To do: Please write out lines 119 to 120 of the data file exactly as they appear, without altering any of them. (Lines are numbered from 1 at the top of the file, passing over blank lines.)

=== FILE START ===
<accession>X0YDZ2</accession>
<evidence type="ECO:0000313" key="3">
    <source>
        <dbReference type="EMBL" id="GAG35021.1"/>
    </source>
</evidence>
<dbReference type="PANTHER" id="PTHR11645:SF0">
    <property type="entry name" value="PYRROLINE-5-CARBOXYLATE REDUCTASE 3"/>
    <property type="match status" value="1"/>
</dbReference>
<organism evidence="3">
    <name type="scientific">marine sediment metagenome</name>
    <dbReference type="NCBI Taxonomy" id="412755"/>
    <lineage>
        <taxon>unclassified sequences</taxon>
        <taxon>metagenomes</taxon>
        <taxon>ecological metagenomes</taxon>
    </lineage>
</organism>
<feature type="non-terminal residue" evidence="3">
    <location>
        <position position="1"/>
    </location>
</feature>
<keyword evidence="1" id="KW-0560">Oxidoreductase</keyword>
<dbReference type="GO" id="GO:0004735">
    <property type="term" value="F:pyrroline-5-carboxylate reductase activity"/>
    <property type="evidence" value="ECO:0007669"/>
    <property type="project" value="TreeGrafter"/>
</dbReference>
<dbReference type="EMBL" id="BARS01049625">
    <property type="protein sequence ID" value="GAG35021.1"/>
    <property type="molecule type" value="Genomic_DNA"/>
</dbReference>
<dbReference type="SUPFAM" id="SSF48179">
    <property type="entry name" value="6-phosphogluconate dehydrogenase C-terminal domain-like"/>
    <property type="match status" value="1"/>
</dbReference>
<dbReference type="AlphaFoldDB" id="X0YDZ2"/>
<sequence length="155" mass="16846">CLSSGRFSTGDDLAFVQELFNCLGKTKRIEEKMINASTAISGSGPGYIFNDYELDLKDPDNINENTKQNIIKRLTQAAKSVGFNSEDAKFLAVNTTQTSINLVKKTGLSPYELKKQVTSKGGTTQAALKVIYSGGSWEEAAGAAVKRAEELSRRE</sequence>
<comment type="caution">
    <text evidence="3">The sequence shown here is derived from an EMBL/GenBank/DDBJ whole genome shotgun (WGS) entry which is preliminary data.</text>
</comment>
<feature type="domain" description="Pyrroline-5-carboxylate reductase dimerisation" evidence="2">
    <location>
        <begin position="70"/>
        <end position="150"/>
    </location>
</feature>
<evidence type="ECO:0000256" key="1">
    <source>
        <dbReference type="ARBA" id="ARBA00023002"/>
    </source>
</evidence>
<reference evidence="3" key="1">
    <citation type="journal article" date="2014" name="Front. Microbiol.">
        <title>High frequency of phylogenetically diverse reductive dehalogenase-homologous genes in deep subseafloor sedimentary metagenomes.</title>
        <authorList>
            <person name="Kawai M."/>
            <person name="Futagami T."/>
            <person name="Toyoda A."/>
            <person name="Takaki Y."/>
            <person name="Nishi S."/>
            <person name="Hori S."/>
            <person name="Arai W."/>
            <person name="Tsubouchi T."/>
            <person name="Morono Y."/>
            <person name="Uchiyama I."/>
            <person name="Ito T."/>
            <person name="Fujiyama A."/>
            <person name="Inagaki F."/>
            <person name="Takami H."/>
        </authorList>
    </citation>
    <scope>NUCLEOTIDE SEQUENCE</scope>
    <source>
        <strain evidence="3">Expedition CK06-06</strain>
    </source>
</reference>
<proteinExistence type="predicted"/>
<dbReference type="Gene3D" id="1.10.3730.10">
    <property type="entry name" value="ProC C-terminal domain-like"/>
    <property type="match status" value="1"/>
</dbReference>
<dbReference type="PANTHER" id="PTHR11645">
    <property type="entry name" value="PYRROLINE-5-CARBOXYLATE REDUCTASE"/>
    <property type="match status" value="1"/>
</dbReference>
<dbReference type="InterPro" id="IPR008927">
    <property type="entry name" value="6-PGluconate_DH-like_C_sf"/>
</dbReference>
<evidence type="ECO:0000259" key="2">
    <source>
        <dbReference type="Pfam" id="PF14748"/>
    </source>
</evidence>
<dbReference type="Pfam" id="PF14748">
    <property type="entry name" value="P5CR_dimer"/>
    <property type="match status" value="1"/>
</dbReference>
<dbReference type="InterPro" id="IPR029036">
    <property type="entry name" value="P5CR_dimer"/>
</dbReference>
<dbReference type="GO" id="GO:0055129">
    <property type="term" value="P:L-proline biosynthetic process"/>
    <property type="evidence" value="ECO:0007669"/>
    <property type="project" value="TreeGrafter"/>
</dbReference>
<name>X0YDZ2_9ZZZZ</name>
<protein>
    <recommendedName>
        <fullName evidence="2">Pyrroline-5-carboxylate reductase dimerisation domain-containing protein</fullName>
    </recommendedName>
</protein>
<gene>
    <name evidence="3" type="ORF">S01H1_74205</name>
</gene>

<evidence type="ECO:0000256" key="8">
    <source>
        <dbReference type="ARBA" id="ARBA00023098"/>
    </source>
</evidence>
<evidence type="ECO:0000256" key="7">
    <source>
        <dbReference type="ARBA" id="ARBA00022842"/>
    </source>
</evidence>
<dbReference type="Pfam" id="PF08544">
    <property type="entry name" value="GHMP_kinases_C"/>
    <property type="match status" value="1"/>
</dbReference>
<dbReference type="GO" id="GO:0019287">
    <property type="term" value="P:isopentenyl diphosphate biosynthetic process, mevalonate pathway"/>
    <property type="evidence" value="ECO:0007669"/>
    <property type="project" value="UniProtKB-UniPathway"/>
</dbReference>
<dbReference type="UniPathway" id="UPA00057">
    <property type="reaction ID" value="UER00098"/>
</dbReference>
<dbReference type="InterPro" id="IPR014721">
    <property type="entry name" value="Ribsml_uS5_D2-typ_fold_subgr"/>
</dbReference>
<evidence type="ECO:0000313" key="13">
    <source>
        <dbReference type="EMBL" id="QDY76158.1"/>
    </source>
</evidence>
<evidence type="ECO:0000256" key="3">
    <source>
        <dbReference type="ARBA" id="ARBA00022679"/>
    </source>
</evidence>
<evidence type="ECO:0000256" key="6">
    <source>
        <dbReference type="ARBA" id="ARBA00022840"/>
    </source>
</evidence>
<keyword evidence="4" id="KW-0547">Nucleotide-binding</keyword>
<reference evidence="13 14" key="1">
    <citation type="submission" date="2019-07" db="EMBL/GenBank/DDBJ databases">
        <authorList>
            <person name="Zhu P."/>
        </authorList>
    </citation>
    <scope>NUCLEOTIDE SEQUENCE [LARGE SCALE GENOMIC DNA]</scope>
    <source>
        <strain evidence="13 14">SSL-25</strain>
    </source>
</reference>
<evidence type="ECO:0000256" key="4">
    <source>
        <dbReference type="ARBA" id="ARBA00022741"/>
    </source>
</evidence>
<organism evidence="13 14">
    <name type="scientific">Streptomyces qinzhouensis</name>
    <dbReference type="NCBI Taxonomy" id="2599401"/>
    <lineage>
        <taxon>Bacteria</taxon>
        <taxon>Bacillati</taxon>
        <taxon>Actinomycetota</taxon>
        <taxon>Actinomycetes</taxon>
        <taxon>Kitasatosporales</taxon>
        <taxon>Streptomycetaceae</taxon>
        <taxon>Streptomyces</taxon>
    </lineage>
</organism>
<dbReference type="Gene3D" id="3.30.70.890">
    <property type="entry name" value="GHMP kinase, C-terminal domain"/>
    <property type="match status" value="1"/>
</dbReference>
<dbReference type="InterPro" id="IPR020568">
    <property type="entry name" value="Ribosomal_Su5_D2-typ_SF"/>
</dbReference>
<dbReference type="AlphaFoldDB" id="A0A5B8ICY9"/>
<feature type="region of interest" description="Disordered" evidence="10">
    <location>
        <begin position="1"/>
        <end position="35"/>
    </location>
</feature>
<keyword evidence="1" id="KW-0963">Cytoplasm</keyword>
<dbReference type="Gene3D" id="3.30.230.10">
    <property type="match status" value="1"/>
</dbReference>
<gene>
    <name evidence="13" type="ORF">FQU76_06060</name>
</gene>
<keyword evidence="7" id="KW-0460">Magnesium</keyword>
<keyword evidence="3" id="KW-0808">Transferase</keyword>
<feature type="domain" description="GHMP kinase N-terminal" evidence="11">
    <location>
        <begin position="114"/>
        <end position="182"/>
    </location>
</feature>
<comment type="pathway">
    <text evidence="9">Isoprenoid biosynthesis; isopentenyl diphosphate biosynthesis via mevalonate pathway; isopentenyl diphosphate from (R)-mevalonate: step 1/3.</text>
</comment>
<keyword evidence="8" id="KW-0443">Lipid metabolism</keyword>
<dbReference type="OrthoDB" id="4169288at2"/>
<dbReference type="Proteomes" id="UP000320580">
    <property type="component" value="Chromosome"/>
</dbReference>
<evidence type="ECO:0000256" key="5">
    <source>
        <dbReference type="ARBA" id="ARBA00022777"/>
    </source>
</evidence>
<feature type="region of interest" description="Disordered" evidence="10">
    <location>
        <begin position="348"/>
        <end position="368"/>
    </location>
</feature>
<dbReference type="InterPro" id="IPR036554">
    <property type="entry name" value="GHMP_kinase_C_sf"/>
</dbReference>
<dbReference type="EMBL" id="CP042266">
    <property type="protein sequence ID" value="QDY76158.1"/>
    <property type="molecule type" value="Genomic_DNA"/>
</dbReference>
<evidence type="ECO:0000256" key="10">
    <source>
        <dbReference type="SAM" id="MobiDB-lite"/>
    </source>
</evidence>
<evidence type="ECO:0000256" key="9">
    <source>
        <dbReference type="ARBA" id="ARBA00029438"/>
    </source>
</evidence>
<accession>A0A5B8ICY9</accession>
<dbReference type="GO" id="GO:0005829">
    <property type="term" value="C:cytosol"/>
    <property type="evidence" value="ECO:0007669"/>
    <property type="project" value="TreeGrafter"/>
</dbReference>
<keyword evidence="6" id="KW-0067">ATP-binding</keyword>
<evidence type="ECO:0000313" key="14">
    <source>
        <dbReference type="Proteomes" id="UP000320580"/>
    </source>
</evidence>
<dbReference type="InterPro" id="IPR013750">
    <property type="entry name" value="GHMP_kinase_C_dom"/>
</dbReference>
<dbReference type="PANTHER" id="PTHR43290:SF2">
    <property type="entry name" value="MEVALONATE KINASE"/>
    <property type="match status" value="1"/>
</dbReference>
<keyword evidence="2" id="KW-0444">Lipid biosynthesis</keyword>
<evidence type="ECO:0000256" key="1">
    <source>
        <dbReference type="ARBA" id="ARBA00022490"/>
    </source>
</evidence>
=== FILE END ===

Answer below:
    <source>
        <dbReference type="ARBA" id="ARBA00023098"/>